I discovered first-hand that, in this world, we tend to “cancel” people much too quickly. I had just given my testimony to my Foundations seminary class. I was terrified to share what I had because it was raw and pretty messy. It was my first time to tell my painful story and it was to a room full of ministry leaders I highly respected. I wanted their approval.
I didn’t receive it. I experienced the pain that comes when someone “cancels” us because they judge us unworthy to be included. That day, I learned a lot about feeling ostracized. Once I shared the truth of who I’d been before Jesus changed me, people who talked to me regularly began to avoid me. They’d awkwardly walk away or turn before I could seek engagement. It was my first harsh encounter with being “canceled” because my story did not lend itself to a pretty Christian testimony. I had never been shamed for past decisions like I did that day. It hurt so much and made me feel ashamed, even though I was walking in freedom.
And do you know what? Being “cancelled” hurts even more when it comes from those who should be helping us with forgiveness and healing.
“Cancel culture” is practically an accepted part of life now. It happens when a group of people ostracize someone because they’ve done something that is perceived as socially wrong. It’s a large-scale way of using shame to pressure the person to “do the right thing.” While there is some value to cultural norms of right or wrong, the dark side of “cancel culture” happens when a person or a group of people place themselves as the arbiter of right and wrong and do not allow room for the “transgressor” to find forgiveness or redemption. Worse, when attitude becomes anonymous and widespread through social media, it breeds fear, which then lends to a very unhealthy cycle.
Do you know what really bothers me about “cancel culture”? If someone steps “out of line” or is “outed” for a decision made today or even years ago, they’re immediately deemed unworthy. Nothing matters but that one word or act. Over. Done. The person being “canceled” is given no place to find community. No opportunity to know the gift of forgiveness, and no way to be embraced into a welcoming experience that begins the process of healing and restoration that leads to redemption. When this happens, we’ve missed the mark.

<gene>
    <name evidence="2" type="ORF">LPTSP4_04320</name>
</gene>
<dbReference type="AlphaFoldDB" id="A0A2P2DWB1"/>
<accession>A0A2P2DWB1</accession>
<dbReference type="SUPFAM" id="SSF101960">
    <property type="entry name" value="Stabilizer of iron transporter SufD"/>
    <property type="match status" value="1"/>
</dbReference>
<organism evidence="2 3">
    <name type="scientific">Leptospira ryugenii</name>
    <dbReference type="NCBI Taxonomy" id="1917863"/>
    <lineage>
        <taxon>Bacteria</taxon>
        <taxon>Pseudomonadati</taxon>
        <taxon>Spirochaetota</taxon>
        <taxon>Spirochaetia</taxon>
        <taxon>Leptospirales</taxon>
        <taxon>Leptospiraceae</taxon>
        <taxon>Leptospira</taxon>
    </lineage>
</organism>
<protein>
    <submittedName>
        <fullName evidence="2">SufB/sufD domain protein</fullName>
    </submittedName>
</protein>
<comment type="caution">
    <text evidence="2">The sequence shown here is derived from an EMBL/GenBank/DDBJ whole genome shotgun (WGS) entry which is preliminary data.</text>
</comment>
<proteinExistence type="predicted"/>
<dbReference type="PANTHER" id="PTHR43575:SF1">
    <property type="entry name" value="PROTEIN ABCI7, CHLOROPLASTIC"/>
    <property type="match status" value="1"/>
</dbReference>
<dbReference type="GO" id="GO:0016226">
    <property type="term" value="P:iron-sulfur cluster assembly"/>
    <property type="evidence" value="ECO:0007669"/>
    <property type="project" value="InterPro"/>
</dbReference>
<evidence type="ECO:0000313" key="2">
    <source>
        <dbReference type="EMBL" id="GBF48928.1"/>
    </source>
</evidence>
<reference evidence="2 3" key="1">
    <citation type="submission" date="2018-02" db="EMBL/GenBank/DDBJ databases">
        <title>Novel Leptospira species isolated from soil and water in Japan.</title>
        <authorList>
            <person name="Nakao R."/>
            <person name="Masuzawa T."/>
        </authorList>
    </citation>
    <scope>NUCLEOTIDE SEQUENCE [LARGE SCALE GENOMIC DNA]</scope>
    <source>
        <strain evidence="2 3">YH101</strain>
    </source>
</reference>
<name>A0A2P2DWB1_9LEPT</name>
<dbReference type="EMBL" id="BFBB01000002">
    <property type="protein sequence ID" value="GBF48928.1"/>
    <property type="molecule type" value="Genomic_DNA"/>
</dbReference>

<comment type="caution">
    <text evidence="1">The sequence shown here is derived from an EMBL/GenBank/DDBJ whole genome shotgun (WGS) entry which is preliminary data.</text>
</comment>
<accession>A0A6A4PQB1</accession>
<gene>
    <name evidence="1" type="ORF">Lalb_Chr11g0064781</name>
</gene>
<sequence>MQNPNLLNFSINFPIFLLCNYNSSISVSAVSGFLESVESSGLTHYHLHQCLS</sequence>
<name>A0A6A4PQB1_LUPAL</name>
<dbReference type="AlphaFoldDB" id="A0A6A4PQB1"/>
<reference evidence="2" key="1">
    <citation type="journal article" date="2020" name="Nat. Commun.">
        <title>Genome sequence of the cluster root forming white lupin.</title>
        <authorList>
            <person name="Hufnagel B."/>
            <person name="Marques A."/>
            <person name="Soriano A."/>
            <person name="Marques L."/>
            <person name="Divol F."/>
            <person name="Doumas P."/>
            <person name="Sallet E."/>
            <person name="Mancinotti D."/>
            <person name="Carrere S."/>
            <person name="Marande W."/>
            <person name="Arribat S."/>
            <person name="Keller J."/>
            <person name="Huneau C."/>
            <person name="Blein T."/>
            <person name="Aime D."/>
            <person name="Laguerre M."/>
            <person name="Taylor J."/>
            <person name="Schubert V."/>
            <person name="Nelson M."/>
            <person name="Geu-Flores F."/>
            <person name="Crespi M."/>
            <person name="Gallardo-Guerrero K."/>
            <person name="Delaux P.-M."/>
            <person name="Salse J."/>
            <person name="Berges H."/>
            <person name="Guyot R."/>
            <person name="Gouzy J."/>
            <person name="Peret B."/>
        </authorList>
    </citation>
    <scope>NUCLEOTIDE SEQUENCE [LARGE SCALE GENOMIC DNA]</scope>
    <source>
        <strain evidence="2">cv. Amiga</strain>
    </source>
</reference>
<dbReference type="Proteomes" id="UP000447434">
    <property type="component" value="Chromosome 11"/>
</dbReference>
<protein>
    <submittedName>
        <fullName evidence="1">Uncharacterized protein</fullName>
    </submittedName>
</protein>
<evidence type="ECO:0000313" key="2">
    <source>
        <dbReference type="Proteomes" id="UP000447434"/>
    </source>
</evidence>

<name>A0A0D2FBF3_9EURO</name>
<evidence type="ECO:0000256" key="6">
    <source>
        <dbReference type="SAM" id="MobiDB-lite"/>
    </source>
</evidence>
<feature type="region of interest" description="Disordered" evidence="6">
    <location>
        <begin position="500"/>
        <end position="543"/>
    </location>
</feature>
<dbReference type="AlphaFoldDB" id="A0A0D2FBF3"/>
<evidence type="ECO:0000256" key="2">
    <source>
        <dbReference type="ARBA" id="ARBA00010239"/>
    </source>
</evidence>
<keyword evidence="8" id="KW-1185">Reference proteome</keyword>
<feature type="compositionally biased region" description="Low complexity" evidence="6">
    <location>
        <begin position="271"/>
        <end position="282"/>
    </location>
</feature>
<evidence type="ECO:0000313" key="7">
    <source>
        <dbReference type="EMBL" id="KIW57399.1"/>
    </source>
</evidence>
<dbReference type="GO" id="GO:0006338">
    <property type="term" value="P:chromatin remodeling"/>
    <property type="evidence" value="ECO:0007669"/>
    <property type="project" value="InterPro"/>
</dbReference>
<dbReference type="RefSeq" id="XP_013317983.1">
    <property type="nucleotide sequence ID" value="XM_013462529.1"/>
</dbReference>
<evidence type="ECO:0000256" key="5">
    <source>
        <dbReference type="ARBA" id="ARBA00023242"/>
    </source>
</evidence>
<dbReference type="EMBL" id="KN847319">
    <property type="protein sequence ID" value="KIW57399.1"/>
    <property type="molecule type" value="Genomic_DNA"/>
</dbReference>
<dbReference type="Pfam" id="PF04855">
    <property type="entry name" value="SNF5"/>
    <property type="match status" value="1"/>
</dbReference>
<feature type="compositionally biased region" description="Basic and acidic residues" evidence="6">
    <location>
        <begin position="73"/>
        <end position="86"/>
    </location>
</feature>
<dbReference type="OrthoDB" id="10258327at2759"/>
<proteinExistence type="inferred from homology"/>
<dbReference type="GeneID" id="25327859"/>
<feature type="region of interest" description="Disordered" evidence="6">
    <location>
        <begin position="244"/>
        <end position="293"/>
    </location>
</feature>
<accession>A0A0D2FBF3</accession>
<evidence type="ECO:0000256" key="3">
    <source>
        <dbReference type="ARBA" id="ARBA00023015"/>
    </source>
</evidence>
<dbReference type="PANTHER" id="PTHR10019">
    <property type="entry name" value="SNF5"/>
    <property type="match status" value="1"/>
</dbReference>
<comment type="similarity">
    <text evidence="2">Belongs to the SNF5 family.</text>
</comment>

It’s terrifying. But as I read the story of the sinful woman who wiped Jesus’ feet with her tears, I realized that “cancel culture” is not new to us (Luke 7:36-50).
It was common in Jesus’ day for wealthy patrons to invite a visiting rabbi to their house to teach. Even though a person may not have been included, they were still welcomed to attend, but they weren’t permitted to speak. It was kind of like going to a theater. The uninvited guests would encircle the dinner party and learn from the teacher as an observer. In a way, it was an opportunity for the host to be pious and generous to the more unfortunate in his community.
A dinner with a rabbi was the social media of the day. It was the best way to get a message out because all levels of society were in attendance. Dinner parties were used for moral reform just like our social media is today.
I imagine this scenario: when the sinful woman heard that Jesus was at Simon’s house, she grabbed her alabaster jar, showed up as an uninvited guest, and stood behind Jesus. As she listened to Him talk, she heard about the forgiveness of sins and believed. She believed so strongly that she couldn’t stop the tears from flowing. Before she realized it, her tears were covering Jesus’ feet. She knelt down to dry His feet with her hair. Her new understanding of the gift of forgiveness and that she was welcomed in His community were so profound that her worship bestowed little kisses on His feet in gratitude. Maybe she was lost in the spirit of welcome that she received in Jesus’ words as healing and redemption took hold in her spirit. One thing is for certain, she couldn’t contain her thankfulness.